Prophet_Isaias__20333.1409482756.490.588Have you ever read such words before in any holy book of any religion? This is why I love the Old Testament. There is nothing “old” about it; that’s a terrible misnomer that Christians use to devalue words of God that are just as contemporary today as they were three thousand years ago! What is “old” about what we read in this opening of Isaiah? Wash yourselves; make yourselves clean; remove the evil of your doings from before my eyes; cease to do evil, learn to do good; seek justice, rescue the oppressed, defend the orphan, plead for the widow.” It just doesn’t sound like the god of many of today’s Christians, does it?

But this is a god who is open to dialogue: Come now, let us argue it out, says the Lord…” That’s why this is no ordinary god, but God! This is why the Bible is no ordinary human document. It is a human document permeated by an experience of the living God. Too bad we look at Isaiah as primarily a prophet of the coming of Christ. We end up missing 95% of his message.

And what about the third book that the Orthodox Church uses during this Lenten season, the Book of Proverbs? Let’s be honest; most of this biblical book is full of antiquated moralistic teaching, much of it patriarchal and misogynistic. And yet, scattered here and there, in this book also, there are extraordinary insights into the same truths that Genesis and Isaiah reveal more frequently. And so we read in this opening chapter of Proverbs words that sound remarkably like those in Isaiah: The fear of the Lord is the beginning of knowledge; fools despise wisdom and instruction… If they say, “Come with us, let us lie in wait for blood; let us wantonly ambush the innocent… do not walk in their way, keep your foot from their paths; for their feet run to evil, and they hurry to shed blood… they lie in wait—to kill themselves! and set an ambush—for their own lives! Such is the end of all who are greedy for gain; it takes away the life of its possessors.”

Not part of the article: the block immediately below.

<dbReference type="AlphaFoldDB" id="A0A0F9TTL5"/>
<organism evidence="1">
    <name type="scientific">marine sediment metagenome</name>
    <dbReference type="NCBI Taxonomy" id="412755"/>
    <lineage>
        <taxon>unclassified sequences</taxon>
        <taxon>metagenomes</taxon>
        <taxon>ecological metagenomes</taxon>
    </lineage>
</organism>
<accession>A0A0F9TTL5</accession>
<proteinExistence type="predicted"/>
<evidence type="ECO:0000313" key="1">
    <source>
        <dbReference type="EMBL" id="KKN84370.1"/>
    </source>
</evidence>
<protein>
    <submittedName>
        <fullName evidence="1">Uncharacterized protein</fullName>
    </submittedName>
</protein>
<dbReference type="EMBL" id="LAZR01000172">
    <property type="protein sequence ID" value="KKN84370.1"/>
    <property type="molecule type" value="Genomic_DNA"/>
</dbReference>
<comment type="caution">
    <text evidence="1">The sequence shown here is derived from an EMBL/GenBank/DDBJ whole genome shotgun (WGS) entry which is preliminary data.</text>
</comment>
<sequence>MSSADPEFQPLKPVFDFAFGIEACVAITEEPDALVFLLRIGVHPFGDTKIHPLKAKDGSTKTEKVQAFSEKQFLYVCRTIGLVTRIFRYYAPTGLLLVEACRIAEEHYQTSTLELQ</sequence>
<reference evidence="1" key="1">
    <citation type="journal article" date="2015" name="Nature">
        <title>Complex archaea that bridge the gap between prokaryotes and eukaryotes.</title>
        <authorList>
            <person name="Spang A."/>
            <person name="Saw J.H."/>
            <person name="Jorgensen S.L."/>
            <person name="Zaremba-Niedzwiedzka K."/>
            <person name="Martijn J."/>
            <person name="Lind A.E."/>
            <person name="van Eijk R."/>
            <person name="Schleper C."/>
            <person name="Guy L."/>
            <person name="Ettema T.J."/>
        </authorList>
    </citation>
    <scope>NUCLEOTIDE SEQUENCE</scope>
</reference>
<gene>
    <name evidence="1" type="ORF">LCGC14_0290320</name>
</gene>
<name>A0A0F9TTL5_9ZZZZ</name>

The language in Proverbs is less cosmic, less awe-inspiring than what we read in Isaiah, but the message is the same: Flee from evil, flee from greed – it will take possession of you and drive you away from God, the living God. The “fear” of the Lord is the beginning of knowledge: not so much fear of punishment, but fear of losing the intimate reverence and fellowship that was meant to be ours from those first words spoken at the very beginning: “Let there be light…” Not only the light of cosmic creation, but light in our lives and in our relationship with others.

Yesterday, the Matins service included the following Kontakion: Τῆς σοφίας ὁδηγέ, φρονήσεως χορηγέ, τῶν ἀφρόνων παιδευτά, καὶ πτωχῶν ὑπερασπιστά, στήριξον, συνέτισον τὴν καρδίαν μου Δέσποτα. Σὺ δίδου μοι λόγον, ὁ τοῦ Πατρός Λόγος· ἰδοὺ γὰρ τὰ χείλη μου, οὐ μὴ κωλύσω ἐν τῷ κράζειν σοι· Ἐλεῆμον, ἐλέησόν με τὸν παραπεσόντα.